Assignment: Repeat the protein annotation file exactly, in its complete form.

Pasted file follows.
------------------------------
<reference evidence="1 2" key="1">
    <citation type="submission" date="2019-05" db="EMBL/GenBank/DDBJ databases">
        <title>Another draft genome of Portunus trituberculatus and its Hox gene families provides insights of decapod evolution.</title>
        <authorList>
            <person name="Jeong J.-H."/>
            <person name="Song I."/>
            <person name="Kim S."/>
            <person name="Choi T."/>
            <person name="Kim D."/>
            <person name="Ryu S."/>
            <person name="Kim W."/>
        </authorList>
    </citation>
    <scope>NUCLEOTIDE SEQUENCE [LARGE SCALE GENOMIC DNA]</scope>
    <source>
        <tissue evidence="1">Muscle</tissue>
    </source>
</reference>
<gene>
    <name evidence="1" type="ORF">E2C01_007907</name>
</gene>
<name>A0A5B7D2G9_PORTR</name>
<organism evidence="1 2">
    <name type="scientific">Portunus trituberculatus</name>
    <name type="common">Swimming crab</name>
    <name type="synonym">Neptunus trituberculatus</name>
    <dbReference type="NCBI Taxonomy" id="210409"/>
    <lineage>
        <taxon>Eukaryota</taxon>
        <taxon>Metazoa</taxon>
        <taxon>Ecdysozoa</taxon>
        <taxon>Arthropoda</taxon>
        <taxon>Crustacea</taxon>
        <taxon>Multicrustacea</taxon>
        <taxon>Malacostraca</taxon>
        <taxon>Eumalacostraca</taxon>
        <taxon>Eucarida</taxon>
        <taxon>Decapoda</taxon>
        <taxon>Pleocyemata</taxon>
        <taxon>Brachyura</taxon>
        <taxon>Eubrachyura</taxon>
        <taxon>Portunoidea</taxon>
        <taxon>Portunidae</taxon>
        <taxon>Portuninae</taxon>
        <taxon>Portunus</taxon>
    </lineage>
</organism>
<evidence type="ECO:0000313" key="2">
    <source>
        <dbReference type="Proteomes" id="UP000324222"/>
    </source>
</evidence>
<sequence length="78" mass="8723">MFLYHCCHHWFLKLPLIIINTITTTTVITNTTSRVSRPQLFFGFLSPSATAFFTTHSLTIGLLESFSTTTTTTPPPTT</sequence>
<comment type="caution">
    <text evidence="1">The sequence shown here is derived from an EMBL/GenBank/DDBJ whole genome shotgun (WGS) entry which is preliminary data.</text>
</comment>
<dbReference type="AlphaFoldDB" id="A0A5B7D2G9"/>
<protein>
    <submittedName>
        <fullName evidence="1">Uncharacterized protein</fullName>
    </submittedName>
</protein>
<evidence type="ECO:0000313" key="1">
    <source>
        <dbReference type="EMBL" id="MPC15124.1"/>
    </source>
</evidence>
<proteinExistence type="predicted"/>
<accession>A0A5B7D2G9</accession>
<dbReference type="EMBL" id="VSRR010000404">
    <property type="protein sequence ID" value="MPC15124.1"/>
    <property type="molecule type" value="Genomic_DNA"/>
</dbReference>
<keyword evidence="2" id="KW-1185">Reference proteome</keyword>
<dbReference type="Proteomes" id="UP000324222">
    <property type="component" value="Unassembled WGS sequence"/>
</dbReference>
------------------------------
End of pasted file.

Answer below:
<reference evidence="1 2" key="1">
    <citation type="submission" date="2019-05" db="EMBL/GenBank/DDBJ databases">
        <title>Another draft genome of Portunus trituberculatus and its Hox gene families provides insights of decapod evolution.</title>
        <authorList>
            <person name="Jeong J.-H."/>
            <person name="Song I."/>
            <person name="Kim S."/>
            <person name="Choi T."/>
            <person name="Kim D."/>
            <person name="Ryu S."/>
            <person name="Kim W."/>
        </authorList>
    </citation>
    <scope>NUCLEOTIDE SEQUENCE [LARGE SCALE GENOMIC DNA]</scope>
    <source>
        <tissue evidence="1">Muscle</tissue>
    </source>
</reference>
<gene>
    <name evidence="1" type="ORF">E2C01_007907</name>
</gene>
<name>A0A5B7D2G9_PORTR</name>
<organism evidence="1 2">
    <name type="scientific">Portunus trituberculatus</name>
    <name type="common">Swimming crab</name>
    <name type="synonym">Neptunus trituberculatus</name>
    <dbReference type="NCBI Taxonomy" id="210409"/>
    <lineage>
        <taxon>Eukaryota</taxon>
        <taxon>Metazoa</taxon>
        <taxon>Ecdysozoa</taxon>
        <taxon>Arthropoda</taxon>
        <taxon>Crustacea</taxon>
        <taxon>Multicrustacea</taxon>
        <taxon>Malacostraca</taxon>
        <taxon>Eumalacostraca</taxon>
        <taxon>Eucarida</taxon>
        <taxon>Decapoda</taxon>
        <taxon>Pleocyemata</taxon>
        <taxon>Brachyura</taxon>
        <taxon>Eubrachyura</taxon>
        <taxon>Portunoidea</taxon>
        <taxon>Portunidae</taxon>
        <taxon>Portuninae</taxon>
        <taxon>Portunus</taxon>
    </lineage>
</organism>
<evidence type="ECO:0000313" key="2">
    <source>
        <dbReference type="Proteomes" id="UP000324222"/>
    </source>
</evidence>
<sequence length="78" mass="8723">MFLYHCCHHWFLKLPLIIINTITTTTVITNTTSRVSRPQLFFGFLSPSATAFFTTHSLTIGLLESFSTTTTTTPPPTT</sequence>
<comment type="caution">
    <text evidence="1">The sequence shown here is derived from an EMBL/GenBank/DDBJ whole genome shotgun (WGS) entry which is preliminary data.</text>
</comment>
<dbReference type="AlphaFoldDB" id="A0A5B7D2G9"/>
<protein>
    <submittedName>
        <fullName evidence="1">Uncharacterized protein</fullName>
    </submittedName>
</protein>
<evidence type="ECO:0000313" key="1">
    <source>
        <dbReference type="EMBL" id="MPC15124.1"/>
    </source>
</evidence>
<proteinExistence type="predicted"/>
<accession>A0A5B7D2G9</accession>
<dbReference type="EMBL" id="VSRR010000404">
    <property type="protein sequence ID" value="MPC15124.1"/>
    <property type="molecule type" value="Genomic_DNA"/>
</dbReference>
<keyword evidence="2" id="KW-1185">Reference proteome</keyword>
<dbReference type="Proteomes" id="UP000324222">
    <property type="component" value="Unassembled WGS sequence"/>
</dbReference>